Several adult veiled chameleons (Chamaeleo calyptratus) have been found close to Arucas, raising fears that the potentially invasive species has gone wild in Gran Canaria.
Gran Canaria, already battling an invasion of (non-poisonous) snakes, now faces escaped squirrels as well.
Save money and avoid rip-off bank charges while in Gran Canaria by paying in euros when using your credit or debit card.
Many bars and restaurants in Gran Canaria, and in almost all European holiday destinations, give you the option of paying in euros or in your home currency. Opting for your own currency, while it may seem like the safer option, can add as much as 5% to the bill as it triggers dynamic currency conversion.
DCC basically means that the exchange rate is calculated at point of sale rather than by your bank. It allows you to see the total cost of the transaction in your own currency but adds up to 5% to the total because it uses a terrible exchange rate.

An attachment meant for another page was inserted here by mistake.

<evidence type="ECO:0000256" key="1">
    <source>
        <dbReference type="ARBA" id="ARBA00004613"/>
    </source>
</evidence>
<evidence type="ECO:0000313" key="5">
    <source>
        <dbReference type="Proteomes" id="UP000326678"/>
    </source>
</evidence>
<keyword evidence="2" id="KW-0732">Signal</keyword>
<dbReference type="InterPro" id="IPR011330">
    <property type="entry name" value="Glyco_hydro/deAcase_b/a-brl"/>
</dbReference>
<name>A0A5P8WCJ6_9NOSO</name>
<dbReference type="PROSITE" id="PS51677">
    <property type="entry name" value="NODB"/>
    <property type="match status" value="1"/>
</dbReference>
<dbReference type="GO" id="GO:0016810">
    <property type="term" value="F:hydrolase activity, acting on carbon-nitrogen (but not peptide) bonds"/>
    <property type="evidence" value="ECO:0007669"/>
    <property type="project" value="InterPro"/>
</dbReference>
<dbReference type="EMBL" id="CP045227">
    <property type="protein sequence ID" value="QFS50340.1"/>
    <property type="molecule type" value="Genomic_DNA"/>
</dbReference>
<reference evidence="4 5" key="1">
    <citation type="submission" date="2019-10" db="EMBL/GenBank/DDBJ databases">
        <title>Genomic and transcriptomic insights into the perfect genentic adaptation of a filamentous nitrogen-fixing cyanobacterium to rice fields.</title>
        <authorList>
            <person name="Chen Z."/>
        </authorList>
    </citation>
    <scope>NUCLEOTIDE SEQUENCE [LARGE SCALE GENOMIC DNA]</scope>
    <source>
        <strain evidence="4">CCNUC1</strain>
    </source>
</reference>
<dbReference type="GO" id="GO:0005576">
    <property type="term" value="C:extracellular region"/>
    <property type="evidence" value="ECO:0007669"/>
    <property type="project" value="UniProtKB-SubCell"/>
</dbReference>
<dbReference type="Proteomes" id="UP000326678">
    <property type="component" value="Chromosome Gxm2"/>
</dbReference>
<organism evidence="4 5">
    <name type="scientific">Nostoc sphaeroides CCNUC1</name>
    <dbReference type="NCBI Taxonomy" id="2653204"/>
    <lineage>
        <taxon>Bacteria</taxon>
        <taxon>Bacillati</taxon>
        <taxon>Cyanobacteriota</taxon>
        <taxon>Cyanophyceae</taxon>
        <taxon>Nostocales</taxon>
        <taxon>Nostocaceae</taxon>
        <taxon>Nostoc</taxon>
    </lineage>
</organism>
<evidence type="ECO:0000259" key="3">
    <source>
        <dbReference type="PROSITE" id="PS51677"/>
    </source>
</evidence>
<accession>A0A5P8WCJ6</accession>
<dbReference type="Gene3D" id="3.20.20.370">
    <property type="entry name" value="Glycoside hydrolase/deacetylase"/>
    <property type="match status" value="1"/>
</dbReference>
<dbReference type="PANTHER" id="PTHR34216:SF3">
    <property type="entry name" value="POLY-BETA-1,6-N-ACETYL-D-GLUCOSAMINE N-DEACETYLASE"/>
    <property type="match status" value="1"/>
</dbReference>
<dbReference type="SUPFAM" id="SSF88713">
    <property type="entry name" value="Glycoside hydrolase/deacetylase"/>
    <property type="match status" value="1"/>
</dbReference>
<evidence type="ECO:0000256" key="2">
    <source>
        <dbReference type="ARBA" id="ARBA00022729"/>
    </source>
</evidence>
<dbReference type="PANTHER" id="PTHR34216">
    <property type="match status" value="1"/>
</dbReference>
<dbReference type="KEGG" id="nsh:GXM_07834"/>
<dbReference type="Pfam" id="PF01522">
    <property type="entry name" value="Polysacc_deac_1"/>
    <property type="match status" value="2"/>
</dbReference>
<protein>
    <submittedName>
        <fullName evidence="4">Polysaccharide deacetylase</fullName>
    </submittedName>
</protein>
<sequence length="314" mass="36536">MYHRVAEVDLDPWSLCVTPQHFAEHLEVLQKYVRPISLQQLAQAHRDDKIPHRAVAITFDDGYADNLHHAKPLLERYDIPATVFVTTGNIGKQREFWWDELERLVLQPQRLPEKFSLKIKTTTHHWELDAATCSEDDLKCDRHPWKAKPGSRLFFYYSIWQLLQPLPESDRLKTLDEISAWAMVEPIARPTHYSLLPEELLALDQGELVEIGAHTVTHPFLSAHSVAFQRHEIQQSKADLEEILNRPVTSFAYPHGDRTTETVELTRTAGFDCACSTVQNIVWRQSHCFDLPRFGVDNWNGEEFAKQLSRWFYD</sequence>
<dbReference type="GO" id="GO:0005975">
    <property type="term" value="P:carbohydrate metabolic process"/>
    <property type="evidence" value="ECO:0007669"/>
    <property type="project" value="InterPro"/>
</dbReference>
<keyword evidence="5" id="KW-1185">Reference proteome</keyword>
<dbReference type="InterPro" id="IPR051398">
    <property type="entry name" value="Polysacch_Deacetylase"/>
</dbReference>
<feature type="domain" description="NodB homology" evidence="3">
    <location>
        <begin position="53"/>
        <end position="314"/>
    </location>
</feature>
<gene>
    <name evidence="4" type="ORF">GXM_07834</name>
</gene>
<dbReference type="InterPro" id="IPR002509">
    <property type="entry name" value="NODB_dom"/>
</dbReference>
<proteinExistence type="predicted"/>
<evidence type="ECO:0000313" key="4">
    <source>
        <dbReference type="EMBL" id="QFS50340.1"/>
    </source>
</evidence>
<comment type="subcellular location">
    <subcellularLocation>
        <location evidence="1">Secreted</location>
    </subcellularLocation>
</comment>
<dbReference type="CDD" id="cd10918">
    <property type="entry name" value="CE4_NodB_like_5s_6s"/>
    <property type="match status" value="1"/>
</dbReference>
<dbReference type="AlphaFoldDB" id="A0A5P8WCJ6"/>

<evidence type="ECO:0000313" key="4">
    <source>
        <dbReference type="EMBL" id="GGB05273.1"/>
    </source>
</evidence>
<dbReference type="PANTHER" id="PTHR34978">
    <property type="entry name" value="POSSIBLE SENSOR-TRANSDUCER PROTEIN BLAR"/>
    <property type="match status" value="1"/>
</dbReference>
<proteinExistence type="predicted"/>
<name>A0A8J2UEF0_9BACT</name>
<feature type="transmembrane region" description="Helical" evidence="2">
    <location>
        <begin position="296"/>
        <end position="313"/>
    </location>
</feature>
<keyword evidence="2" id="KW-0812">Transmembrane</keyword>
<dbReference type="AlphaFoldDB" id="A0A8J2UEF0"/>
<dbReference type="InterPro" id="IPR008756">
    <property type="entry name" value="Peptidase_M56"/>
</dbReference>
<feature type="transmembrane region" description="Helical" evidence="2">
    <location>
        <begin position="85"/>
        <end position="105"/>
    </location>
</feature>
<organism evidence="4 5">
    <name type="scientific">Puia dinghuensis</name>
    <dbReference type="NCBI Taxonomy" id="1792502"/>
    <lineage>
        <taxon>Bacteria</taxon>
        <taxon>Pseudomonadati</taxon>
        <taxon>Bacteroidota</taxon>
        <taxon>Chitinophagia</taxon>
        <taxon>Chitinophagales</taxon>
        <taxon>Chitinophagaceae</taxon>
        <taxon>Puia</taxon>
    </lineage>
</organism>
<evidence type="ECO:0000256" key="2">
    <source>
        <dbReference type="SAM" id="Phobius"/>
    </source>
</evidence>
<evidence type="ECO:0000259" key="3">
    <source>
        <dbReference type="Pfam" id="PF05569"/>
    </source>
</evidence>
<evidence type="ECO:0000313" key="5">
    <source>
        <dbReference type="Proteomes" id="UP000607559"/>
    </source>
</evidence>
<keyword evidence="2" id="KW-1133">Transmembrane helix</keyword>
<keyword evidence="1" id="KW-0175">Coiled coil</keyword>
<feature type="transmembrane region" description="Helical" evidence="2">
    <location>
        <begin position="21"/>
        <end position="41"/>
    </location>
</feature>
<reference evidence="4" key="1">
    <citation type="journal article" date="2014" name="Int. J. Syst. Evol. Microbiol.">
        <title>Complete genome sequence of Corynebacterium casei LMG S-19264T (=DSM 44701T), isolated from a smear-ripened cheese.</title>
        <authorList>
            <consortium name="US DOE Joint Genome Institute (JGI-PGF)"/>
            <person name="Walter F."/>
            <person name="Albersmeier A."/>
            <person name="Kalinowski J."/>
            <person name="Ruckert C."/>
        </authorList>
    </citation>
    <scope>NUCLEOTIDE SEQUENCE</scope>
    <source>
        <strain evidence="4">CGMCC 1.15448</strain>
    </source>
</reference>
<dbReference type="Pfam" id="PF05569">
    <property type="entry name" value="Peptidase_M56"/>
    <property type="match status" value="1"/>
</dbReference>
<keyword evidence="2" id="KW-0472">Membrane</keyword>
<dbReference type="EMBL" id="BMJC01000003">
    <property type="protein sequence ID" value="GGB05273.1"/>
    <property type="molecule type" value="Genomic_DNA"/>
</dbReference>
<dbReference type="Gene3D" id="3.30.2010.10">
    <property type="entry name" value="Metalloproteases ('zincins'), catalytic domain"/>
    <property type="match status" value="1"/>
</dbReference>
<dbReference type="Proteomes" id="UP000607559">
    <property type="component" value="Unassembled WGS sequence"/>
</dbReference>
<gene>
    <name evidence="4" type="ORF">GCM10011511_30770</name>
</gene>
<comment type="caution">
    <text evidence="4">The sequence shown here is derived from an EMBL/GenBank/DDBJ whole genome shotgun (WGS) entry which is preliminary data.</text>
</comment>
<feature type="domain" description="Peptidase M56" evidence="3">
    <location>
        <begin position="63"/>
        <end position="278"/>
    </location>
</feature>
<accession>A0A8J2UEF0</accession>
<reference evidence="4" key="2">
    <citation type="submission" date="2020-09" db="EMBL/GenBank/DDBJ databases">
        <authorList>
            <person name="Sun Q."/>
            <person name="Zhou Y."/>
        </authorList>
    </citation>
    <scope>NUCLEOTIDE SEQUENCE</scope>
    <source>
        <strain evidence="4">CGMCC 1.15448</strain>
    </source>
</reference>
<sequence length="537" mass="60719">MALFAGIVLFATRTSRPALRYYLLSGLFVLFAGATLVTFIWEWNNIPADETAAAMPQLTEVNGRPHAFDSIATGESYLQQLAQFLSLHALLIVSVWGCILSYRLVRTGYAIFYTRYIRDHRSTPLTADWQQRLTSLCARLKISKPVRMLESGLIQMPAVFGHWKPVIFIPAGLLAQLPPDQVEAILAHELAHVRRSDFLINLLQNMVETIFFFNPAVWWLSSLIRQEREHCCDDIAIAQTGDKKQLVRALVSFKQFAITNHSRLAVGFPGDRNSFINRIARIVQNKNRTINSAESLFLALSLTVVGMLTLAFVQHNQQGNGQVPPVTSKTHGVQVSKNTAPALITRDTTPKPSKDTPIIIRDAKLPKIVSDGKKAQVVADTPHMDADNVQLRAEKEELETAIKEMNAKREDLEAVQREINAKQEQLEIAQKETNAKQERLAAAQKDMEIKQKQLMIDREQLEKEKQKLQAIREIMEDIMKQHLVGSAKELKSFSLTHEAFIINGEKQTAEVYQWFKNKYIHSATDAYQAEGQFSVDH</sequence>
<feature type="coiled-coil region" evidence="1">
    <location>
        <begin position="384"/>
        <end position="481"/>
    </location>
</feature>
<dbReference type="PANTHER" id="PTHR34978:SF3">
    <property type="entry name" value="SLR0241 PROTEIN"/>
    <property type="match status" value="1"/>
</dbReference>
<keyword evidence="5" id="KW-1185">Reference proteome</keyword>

Since the extra money is shared between your bank and the merchant, some places will automatically bill you in your own currency and hope you don't notice. You have the legal right to refuse and void the transaction should this happen.
The same applies when taking money out of ATM machines in Gran Canaria (and anywhere in Europe); Always choose the local currency option to avoid losing money to poor exchange rates.
If you opt for the local currency option, using bank ATMs is often the cheapest and safest way of getting euros in Gran Canaria. It's far safer than having a big pile of euros hidden in your room or tucked into your shorts.
More details in this Daily Telegraph article.
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